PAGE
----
Professor Cliff Goddard FAHA
Year Elected to the Academy:
Professor Goddard's main research interests are in lexical and grammatical semantics, language description and typology, and cross-cultural pragmatics. He has made important theoretical contributions toward the development of the NSM ('natural semantic metalanguage') approach to semantic analysis, in conjunction with the leading figure in this field Professor Anna Wierzbicka. He has worked extensively on the Western Desert Language of Central Australia, having published a dictionary and grammar of the Yankunytjatjara and Pitjantjatjara dialects of that language. His current descriptive focus is on the cultural semantics of and pragmatic conventions of Malay (Bahasa Melayu). Goddard has published articles in journals such as Man, Anthropological Linguistics, Australian Journal of Linguistics, Culture & Psychology, Ethos, Forensic Linguistics, Journal of Pragmatics, Language & Communication, Language Sciences, Oceanic Linguistics, Semiotica and Studies in Language. With Anna Wierzbicka, he is co-editor of Semantic and Lexical Universals-Theory and Empirical Findings (John Benjamins, 1994). He is editor of Studies in the Syntax of Universal Semantic Primitives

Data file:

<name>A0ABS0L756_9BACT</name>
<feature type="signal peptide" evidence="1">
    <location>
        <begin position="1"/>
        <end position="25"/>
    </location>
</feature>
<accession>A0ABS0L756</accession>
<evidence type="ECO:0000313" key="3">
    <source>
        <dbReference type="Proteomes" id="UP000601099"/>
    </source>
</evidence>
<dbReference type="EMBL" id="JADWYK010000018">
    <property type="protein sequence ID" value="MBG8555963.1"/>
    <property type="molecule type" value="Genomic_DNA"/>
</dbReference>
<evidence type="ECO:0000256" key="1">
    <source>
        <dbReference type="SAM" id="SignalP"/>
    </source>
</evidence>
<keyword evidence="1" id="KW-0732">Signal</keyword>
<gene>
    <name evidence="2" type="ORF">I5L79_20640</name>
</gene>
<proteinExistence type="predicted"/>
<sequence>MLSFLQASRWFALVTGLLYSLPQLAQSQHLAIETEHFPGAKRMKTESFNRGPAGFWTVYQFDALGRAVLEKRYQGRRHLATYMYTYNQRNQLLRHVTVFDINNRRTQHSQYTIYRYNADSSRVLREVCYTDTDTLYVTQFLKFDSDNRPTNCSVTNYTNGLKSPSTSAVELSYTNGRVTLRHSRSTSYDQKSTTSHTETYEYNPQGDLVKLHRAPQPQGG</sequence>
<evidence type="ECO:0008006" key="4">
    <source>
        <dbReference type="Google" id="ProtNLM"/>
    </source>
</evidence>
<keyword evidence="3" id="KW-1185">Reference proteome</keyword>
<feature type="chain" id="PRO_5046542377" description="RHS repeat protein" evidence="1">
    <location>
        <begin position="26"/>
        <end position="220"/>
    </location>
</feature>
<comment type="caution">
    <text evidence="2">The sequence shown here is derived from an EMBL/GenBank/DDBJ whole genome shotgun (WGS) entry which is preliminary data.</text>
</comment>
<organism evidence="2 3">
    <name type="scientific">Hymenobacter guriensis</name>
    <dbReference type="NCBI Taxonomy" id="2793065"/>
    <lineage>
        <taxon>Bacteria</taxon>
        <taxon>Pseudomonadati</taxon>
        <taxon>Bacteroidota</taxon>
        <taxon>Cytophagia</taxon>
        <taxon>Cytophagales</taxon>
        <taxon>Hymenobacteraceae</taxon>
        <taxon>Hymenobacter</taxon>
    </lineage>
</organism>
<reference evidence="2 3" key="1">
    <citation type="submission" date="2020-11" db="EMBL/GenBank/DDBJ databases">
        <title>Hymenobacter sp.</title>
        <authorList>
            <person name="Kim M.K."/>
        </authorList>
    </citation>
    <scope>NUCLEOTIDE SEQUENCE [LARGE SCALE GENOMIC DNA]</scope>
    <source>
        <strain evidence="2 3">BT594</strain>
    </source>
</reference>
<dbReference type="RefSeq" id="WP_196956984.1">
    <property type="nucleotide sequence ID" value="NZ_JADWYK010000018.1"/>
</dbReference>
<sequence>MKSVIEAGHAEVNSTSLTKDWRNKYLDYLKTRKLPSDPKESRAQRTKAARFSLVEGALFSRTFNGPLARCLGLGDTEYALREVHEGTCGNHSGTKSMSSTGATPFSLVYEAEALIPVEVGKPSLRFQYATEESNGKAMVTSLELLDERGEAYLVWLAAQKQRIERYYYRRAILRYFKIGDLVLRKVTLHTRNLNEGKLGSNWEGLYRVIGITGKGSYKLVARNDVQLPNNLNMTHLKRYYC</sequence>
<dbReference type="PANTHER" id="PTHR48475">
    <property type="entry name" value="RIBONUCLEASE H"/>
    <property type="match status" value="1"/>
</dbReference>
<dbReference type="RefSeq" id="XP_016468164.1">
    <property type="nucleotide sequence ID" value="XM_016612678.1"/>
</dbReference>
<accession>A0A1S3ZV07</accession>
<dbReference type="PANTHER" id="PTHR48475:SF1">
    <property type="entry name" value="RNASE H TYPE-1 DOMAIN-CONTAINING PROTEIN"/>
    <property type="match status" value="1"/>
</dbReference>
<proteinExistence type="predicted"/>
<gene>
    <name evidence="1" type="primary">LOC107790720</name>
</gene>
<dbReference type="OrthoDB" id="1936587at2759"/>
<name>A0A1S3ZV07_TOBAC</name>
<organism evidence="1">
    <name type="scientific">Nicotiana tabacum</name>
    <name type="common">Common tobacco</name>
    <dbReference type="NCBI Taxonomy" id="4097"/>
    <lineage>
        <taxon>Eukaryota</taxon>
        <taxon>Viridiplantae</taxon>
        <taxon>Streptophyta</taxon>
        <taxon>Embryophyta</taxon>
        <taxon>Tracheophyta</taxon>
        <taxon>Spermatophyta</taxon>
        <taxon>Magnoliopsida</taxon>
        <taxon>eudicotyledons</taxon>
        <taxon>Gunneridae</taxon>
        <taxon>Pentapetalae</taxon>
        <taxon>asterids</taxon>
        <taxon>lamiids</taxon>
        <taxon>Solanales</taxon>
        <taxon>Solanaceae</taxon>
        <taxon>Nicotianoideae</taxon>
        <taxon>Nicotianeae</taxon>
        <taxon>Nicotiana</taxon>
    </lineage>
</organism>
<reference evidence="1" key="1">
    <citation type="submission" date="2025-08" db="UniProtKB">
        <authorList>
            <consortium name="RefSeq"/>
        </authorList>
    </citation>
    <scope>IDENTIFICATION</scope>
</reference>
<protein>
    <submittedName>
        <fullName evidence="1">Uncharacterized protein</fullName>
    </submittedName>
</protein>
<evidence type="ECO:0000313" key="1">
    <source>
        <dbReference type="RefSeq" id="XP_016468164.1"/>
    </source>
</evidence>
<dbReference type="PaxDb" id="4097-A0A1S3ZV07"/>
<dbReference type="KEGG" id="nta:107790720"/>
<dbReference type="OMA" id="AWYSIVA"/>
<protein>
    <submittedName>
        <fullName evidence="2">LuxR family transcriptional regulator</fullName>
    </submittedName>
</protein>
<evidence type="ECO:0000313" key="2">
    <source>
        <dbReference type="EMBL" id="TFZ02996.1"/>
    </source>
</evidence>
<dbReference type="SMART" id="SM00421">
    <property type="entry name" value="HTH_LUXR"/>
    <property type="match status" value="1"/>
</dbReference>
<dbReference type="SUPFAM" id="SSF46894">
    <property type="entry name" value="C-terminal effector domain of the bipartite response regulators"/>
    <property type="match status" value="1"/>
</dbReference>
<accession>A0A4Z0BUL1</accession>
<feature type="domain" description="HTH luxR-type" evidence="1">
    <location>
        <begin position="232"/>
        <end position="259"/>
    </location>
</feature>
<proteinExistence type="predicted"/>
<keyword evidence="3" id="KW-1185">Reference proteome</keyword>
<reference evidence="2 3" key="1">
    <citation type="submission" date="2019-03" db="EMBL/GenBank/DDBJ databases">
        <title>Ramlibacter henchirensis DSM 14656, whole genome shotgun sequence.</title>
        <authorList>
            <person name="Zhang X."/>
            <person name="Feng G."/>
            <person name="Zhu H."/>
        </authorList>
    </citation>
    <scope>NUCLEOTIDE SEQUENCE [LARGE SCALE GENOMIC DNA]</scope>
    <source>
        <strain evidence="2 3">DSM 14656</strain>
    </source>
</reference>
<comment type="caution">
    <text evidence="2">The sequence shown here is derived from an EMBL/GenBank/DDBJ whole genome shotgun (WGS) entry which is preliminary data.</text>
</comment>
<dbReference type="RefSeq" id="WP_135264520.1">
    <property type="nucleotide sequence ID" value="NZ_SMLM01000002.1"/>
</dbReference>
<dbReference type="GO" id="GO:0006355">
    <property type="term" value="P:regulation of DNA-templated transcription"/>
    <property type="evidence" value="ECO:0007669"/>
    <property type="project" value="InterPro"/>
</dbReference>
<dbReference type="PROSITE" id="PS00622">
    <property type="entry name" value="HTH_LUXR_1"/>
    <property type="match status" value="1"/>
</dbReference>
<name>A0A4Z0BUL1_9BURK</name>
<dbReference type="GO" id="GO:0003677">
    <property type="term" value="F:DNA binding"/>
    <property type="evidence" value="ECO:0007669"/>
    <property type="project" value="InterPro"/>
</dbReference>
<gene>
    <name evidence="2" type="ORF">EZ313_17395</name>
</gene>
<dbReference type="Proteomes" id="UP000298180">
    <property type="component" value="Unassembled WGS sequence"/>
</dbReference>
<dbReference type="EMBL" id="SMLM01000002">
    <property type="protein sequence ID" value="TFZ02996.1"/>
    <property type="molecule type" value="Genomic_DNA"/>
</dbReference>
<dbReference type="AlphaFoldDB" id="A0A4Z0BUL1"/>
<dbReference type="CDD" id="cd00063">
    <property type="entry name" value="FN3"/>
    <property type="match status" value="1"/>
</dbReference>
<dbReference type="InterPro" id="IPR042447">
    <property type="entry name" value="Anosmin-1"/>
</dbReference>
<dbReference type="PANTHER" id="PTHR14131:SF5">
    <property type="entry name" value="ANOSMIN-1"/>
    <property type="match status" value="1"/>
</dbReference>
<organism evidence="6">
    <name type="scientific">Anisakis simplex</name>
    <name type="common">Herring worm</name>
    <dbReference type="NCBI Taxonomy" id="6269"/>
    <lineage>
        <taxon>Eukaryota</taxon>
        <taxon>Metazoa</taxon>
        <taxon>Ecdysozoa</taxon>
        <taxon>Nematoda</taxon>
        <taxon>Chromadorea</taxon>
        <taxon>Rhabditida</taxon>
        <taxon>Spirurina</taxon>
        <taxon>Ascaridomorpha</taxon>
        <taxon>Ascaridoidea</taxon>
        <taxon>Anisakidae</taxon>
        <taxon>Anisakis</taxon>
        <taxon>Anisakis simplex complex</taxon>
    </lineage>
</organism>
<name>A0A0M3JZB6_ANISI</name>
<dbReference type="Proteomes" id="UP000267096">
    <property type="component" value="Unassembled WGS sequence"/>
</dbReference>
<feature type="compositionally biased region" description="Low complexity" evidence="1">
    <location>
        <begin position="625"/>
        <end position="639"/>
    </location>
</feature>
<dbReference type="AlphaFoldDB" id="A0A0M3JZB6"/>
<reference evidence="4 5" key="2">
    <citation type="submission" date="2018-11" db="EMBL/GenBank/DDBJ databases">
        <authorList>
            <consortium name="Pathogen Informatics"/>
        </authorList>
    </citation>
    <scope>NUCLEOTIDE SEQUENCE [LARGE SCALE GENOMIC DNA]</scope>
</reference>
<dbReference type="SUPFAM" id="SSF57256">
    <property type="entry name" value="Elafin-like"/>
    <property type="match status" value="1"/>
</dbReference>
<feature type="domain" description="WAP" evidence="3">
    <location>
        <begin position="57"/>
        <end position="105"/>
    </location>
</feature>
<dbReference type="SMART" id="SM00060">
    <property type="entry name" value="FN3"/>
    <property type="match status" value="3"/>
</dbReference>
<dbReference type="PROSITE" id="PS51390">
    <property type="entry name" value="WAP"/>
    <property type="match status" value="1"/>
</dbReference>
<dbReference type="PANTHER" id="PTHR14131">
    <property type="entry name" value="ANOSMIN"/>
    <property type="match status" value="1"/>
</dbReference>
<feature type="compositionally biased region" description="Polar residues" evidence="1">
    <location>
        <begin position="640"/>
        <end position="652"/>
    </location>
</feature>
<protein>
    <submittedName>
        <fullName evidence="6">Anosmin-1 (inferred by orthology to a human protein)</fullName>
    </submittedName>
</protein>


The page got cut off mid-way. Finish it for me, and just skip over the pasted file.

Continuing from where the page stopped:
(a 'special issue' of Language Sciences, 1997). He is author of the textbook Semantic Analysis: A Practical Introduction
(Oxford University Press, 1998). He is co-editor, with Anna Wierzbicka, of a two-volume collection of studies 'Meaning and Universal Grammar' (John Benjamins, 2002). In the 1980s Dr Goddard worked in educational applications of linguistics in Central Australia and in language teaching, with the Institute for Aboriginal Development (Alice Springs) and the SA Education Department's Anangu Schools Resource Centre (Ernabella). He has also published on Pitjantjatjara literacy development.